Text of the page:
FG's description above is spot-on! A favorite woodland shrub. Tolerates average to moist soil and shade; often seen on edges of wet woodlands. Medium-green foliage turns golden yellow in early fall. Fuzzy yellow flowers in early spring. Host plant for Spicebush Swallowtail caterpillar; resistant to deer and other pests. Can get to be 7-8' tall and wide. Nice natural shape, but can be lightly pruned to keep a little smaller. May be hard to find in nurseries.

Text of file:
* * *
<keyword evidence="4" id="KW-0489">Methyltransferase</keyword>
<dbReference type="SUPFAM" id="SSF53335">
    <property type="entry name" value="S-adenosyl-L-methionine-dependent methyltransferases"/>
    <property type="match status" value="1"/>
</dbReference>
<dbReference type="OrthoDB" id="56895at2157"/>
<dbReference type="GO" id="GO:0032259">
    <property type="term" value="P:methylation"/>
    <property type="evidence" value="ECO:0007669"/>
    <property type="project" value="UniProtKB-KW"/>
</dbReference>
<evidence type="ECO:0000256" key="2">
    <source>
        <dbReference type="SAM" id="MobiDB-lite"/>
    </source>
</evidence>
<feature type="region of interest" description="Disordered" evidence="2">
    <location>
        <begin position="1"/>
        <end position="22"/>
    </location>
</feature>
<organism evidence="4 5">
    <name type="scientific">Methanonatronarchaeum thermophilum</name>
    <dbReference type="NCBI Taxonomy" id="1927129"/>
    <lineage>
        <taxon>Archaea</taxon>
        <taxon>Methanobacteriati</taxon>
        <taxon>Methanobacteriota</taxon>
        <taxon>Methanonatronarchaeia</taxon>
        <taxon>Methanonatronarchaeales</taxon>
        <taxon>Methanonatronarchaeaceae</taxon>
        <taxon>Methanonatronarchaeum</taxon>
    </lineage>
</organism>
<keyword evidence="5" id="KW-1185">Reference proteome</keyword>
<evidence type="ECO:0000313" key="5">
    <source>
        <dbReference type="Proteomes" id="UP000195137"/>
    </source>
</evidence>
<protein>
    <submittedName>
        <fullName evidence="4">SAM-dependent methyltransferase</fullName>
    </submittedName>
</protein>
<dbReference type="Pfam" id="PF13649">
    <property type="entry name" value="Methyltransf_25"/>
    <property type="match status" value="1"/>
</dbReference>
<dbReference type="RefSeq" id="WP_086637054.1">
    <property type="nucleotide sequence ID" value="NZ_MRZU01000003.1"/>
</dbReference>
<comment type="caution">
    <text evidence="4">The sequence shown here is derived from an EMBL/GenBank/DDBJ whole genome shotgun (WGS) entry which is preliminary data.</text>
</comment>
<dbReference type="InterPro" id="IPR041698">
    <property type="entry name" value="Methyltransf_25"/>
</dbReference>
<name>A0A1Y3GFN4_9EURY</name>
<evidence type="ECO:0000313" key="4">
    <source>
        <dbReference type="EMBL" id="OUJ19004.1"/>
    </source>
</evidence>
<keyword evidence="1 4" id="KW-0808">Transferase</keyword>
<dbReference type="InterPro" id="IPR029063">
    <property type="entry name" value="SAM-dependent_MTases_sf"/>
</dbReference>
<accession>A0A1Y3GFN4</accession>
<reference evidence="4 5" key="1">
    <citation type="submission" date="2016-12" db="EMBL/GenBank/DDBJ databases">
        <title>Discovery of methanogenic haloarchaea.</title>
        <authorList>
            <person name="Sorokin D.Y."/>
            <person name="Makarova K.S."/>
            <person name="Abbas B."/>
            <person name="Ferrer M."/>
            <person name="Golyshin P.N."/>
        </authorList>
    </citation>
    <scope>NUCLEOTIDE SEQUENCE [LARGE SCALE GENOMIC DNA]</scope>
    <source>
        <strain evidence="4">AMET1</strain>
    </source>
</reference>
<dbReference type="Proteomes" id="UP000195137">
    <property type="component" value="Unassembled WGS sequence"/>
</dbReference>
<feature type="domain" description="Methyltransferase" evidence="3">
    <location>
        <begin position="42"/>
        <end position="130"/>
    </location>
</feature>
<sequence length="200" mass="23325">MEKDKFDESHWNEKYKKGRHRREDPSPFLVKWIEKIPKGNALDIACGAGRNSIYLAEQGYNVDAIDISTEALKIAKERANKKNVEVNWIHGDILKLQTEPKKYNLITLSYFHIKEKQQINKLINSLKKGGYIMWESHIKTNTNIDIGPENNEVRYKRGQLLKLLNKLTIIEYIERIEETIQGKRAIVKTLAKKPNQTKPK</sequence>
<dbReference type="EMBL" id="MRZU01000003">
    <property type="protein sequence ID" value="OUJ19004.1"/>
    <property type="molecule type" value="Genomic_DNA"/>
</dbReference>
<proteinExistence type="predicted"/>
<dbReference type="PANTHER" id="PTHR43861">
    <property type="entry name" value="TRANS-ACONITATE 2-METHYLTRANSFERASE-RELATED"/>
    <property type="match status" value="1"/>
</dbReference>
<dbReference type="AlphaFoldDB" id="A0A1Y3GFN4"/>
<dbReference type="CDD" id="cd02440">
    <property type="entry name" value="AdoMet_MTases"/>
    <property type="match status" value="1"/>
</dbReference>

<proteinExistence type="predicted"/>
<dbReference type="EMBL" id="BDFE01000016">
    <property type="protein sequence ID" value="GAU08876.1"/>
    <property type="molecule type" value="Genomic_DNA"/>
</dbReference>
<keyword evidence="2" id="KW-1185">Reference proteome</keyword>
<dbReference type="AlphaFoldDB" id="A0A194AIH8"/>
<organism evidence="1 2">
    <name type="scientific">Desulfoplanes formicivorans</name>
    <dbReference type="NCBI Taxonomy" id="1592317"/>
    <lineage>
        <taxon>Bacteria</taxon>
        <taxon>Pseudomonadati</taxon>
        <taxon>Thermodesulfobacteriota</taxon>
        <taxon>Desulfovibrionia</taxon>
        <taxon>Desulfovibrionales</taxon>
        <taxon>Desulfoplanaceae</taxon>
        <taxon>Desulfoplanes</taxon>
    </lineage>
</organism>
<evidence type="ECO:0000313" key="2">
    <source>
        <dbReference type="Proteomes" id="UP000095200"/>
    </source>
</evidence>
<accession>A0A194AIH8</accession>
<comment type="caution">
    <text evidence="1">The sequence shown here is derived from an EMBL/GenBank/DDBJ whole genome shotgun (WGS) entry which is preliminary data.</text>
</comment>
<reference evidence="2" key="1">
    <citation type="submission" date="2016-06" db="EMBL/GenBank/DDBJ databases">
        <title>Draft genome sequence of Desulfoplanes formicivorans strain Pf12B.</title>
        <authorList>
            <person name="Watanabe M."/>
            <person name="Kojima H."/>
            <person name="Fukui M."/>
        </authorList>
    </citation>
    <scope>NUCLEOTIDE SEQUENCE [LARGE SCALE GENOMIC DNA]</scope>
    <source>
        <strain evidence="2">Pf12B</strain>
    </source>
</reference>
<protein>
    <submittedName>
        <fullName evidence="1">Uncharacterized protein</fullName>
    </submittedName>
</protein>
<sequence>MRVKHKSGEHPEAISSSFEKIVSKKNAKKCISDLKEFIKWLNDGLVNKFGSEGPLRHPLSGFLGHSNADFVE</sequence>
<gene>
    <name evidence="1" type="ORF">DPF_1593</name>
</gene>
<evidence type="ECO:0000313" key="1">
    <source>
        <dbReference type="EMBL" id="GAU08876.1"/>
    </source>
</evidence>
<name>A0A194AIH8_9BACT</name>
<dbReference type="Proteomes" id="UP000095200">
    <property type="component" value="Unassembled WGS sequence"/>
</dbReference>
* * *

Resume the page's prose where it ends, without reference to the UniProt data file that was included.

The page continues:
Lindera is one of my favorite local natives for myriad reasons. The twigs have a very nice sassafras-like flavor, but deer don't seem to bother them(knock wood)while munching on most everything else in my area. I've transplanted many 4' to 5' specimens successfully from wooded areas where they were plentiful to similar conditions in woodland gardens. I've seen them available in a garden center ONCE, and the small sheared plants bared little resemblance to the lovely native specimens. The flowers are small but noticeable in the spring, but the golden-yellow fall color makes the woodland understory glow. The bright red berries on the females are lovely, though sparse in my experience. While usually 4' to 6' individual specimens, I have seen a localized thicket of 8' to 10' plants. Spicebush definitely deserves wider use in naturalistic plantings.
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